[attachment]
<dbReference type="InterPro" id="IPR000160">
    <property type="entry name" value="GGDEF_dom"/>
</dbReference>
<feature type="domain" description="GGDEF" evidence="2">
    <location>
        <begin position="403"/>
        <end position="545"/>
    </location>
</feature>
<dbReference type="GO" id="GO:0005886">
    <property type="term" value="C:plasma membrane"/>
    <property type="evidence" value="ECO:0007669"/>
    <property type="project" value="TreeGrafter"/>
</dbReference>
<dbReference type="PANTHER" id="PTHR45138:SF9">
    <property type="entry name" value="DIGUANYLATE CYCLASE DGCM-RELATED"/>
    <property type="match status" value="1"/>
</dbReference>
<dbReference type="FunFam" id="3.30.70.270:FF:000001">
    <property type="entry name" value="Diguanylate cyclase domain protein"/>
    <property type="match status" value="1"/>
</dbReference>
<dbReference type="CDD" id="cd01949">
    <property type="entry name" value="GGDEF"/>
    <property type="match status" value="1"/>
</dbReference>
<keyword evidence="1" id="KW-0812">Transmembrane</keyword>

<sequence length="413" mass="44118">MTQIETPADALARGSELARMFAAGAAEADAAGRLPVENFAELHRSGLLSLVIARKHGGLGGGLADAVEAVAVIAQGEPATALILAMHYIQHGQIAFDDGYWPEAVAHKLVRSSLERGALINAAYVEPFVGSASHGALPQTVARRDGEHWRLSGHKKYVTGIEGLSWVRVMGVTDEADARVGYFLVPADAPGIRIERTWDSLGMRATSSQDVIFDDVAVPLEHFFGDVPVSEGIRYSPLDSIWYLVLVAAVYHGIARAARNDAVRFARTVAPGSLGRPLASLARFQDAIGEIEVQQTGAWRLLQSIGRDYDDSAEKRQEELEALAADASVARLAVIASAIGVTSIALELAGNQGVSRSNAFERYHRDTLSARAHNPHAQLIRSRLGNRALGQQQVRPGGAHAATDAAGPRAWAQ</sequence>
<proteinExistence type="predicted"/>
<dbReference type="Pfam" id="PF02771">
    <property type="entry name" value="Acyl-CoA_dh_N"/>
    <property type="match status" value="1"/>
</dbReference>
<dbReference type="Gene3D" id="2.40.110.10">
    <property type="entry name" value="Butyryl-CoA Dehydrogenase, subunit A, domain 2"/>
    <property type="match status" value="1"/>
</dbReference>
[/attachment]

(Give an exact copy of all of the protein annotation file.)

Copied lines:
<dbReference type="InterPro" id="IPR000160">
    <property type="entry name" value="GGDEF_dom"/>
</dbReference>
<feature type="domain" description="GGDEF" evidence="2">
    <location>
        <begin position="403"/>
        <end position="545"/>
    </location>
</feature>
<dbReference type="GO" id="GO:0005886">
    <property type="term" value="C:plasma membrane"/>
    <property type="evidence" value="ECO:0007669"/>
    <property type="project" value="TreeGrafter"/>
</dbReference>
<dbReference type="PANTHER" id="PTHR45138:SF9">
    <property type="entry name" value="DIGUANYLATE CYCLASE DGCM-RELATED"/>
    <property type="match status" value="1"/>
</dbReference>
<dbReference type="FunFam" id="3.30.70.270:FF:000001">
    <property type="entry name" value="Diguanylate cyclase domain protein"/>
    <property type="match status" value="1"/>
</dbReference>
<dbReference type="CDD" id="cd01949">
    <property type="entry name" value="GGDEF"/>
    <property type="match status" value="1"/>
</dbReference>
<keyword evidence="1" id="KW-0812">Transmembrane</keyword>

<sequence length="413" mass="44118">MTQIETPADALARGSELARMFAAGAAEADAAGRLPVENFAELHRSGLLSLVIARKHGGLGGGLADAVEAVAVIAQGEPATALILAMHYIQHGQIAFDDGYWPEAVAHKLVRSSLERGALINAAYVEPFVGSASHGALPQTVARRDGEHWRLSGHKKYVTGIEGLSWVRVMGVTDEADARVGYFLVPADAPGIRIERTWDSLGMRATSSQDVIFDDVAVPLEHFFGDVPVSEGIRYSPLDSIWYLVLVAAVYHGIARAARNDAVRFARTVAPGSLGRPLASLARFQDAIGEIEVQQTGAWRLLQSIGRDYDDSAEKRQEELEALAADASVARLAVIASAIGVTSIALELAGNQGVSRSNAFERYHRDTLSARAHNPHAQLIRSRLGNRALGQQQVRPGGAHAATDAAGPRAWAQ</sequence>
<proteinExistence type="predicted"/>
<dbReference type="Pfam" id="PF02771">
    <property type="entry name" value="Acyl-CoA_dh_N"/>
    <property type="match status" value="1"/>
</dbReference>
<dbReference type="Gene3D" id="2.40.110.10">
    <property type="entry name" value="Butyryl-CoA Dehydrogenase, subunit A, domain 2"/>
    <property type="match status" value="1"/>
</dbReference>